In an emotion-filled voice, Farea Al-Muslimi, a writer, described his shock at the drone attack and the blowback in public opinion from residents against the United States.
His comments stood out among the debate over the legal aspects of President Barack Obama's drone policies at a rare public hearing on the topic held by a Senate Judiciary subcommittee, titled: "Drone Wars: The Constitutional and Counterterrorism Implications of Targeted Killing."
Obama has promised more transparency about the program as lawmakers increasingly demand the administration reveal its legal justifications for killing terrorism suspect overseas who are U.S. citizens. Drone strikes have also increased tensions among local populations in countries like Pakistan where the United States conducts them in the tribal regions.
A committee aide said Al-Muslimi was already to have testified at the hearing when it was scheduled a week ago. But the hearing was postponed as the panel hoped the administration would send an official to testify, but that did not happen.
In the intervening week, an al Qaeda leader and four militants were killed in a U.S. drone strike in the town of Wessab in Dhamar province south of the capital Sanaa, a Yemeni official said.
"Most of the world has never heard of Wessab. But just six days ago, my village was struck by a drone, in an attack that terrified thousands of simple, poor farmers," Al-Muslimi said.
"The drone strike and its impact tore my heart, much as the tragic bombings in Boston last week tore your hearts and also mine."
In his youth, Al-Muslimi was awarded a State Department scholarship to an exchange program that aimed to build understanding between Americans and Muslim countries and lived for a year with an American family in California, he said.
"As I was thinking about my testimony and preparing to travel to the United States to participate in this hearing, I learned that a missile from a U.S. drone had struck the village where I was raised," he said.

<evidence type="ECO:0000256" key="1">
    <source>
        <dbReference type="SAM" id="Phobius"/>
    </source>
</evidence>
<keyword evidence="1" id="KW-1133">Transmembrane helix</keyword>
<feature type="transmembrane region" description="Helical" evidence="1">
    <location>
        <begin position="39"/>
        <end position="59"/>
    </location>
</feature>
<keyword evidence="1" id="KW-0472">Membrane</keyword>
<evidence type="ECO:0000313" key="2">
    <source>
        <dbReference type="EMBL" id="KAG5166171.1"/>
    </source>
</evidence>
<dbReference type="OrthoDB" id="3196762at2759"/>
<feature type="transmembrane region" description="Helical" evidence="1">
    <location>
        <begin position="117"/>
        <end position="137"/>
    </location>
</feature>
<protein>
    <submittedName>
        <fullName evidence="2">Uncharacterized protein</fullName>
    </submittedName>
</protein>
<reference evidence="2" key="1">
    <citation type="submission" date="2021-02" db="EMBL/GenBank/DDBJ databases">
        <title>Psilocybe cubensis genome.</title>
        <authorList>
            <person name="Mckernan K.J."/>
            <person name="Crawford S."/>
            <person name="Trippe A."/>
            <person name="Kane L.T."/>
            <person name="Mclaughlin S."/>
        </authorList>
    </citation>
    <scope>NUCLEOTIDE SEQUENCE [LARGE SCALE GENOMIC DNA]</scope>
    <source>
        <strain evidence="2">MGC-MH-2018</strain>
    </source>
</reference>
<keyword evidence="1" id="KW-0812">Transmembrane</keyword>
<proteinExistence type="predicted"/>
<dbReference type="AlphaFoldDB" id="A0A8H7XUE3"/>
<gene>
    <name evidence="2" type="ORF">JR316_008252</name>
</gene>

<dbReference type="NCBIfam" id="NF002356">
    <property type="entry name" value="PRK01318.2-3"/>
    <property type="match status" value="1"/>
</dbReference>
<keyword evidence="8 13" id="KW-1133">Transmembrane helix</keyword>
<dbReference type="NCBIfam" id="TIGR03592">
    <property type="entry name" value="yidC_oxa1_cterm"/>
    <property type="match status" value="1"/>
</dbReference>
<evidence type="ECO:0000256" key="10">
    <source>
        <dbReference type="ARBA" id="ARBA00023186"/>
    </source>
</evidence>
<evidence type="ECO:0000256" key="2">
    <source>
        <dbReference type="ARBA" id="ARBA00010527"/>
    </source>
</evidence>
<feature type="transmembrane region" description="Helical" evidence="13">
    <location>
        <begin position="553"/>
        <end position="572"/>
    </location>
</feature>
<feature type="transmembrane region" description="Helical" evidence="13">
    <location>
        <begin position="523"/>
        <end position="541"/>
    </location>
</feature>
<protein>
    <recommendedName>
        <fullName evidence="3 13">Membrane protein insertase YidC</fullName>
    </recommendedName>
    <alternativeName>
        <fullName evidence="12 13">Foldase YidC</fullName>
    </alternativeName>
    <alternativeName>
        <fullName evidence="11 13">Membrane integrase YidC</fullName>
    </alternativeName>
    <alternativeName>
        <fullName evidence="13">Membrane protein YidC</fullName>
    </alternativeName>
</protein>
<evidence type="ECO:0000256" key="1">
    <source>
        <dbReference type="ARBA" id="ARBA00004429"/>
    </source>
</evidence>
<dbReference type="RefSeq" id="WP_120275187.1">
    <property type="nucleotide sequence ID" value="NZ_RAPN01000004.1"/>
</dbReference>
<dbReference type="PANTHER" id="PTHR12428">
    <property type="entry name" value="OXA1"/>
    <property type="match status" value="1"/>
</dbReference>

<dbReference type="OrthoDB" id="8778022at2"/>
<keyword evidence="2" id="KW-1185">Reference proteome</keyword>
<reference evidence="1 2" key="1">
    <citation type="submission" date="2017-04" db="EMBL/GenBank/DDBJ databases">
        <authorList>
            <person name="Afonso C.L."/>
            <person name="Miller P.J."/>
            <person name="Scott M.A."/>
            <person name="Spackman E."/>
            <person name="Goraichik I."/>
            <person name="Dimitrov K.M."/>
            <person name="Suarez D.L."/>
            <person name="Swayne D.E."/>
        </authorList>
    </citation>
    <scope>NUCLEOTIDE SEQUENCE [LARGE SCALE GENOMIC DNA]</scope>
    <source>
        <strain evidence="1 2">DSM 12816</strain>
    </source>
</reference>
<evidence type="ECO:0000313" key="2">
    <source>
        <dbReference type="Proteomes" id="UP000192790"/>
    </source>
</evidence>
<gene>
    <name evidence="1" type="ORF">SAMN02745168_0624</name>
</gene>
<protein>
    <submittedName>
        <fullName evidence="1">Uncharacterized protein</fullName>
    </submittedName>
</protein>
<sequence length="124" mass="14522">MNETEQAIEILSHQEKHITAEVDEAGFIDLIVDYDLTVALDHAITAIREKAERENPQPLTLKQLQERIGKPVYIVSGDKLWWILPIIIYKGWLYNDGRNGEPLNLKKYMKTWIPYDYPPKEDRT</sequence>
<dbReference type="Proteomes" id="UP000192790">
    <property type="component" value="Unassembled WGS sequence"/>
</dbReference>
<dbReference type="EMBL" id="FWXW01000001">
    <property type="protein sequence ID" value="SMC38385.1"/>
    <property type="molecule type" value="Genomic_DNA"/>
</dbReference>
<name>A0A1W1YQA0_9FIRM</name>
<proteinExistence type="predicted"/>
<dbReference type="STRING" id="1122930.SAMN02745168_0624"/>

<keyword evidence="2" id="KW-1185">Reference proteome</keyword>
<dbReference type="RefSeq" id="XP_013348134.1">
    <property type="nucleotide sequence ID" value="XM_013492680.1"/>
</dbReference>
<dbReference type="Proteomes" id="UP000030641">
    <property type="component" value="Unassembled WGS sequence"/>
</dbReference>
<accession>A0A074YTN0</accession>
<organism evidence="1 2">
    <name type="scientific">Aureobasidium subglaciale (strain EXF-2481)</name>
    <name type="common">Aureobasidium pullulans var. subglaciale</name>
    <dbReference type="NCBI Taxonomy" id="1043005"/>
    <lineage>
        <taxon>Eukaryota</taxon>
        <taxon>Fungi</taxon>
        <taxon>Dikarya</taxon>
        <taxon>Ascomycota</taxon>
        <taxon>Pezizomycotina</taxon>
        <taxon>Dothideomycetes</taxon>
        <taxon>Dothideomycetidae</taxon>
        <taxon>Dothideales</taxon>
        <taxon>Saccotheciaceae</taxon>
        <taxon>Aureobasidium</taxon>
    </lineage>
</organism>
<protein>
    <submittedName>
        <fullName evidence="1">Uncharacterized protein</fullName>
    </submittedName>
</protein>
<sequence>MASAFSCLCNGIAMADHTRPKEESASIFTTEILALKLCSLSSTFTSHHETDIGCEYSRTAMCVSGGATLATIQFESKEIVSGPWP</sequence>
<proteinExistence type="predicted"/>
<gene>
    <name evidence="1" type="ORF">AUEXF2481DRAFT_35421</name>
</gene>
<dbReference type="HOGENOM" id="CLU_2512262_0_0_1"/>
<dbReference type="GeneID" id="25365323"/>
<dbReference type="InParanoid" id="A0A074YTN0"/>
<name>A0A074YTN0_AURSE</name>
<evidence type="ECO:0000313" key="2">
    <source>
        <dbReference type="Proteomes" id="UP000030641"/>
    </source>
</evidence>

"Ironically, I was sitting with a group of American diplomats in Sanaa at a farewell dinner for a dear American friend when the strike happened."
He said the target of the strike was known to many in the village and Yemeni officials could easily have arrested him.
"The drone strikes are the face of America to many Yemenis. If America is providing economic, social and humanitarian assistance to Yemen, the vast majority of the Yemeni people know nothing about it," he said.
"Everyone in Yemen, however, knows about America and its drones." Al-Muslimi said that allows the Yemen-based al Qaeda affiliate to "convince more individuals that America is at war with Yemen."
Peter Bergen of the New America Foundation, which keeps a tally of U.S. drone strikes, testified at the same hearing that in 2012 Obama authorized at least 46 drone strikes in Yemen, while former President George W. Bush launched only one there.
(Editing by Mohammad Zargham)
Original article on Yahoo News
After 43 years of Earth Days, it is past time to contemplate the possible coming of Earth Night.
There is little promise, so far, of a coming “reverse polarization” or evolutionary leap that might prevent the piracy of our life support – clean air, water, soil and healthy eco-systems – nor much sign that our institutions will heed the warnings of climate scientists, and even the CIA, about the deepening eco-crisis.
This is the dire context in which many, like NASA’s Dr. James Hansen, assert that excavating the Alberta Tar Sands for the Keystone XL pipeline will be a “game over” for the climate, propelling humanity into a terminal and irreversible crisis. With Canada’s liberal hope, Justine Trudeau, endorsing XL last week, with the growing appetite by the Chinese for Tar Sands takeout, with an apparent US Senate majority favoring the XL project, the options before President Barack Obama are dwindling.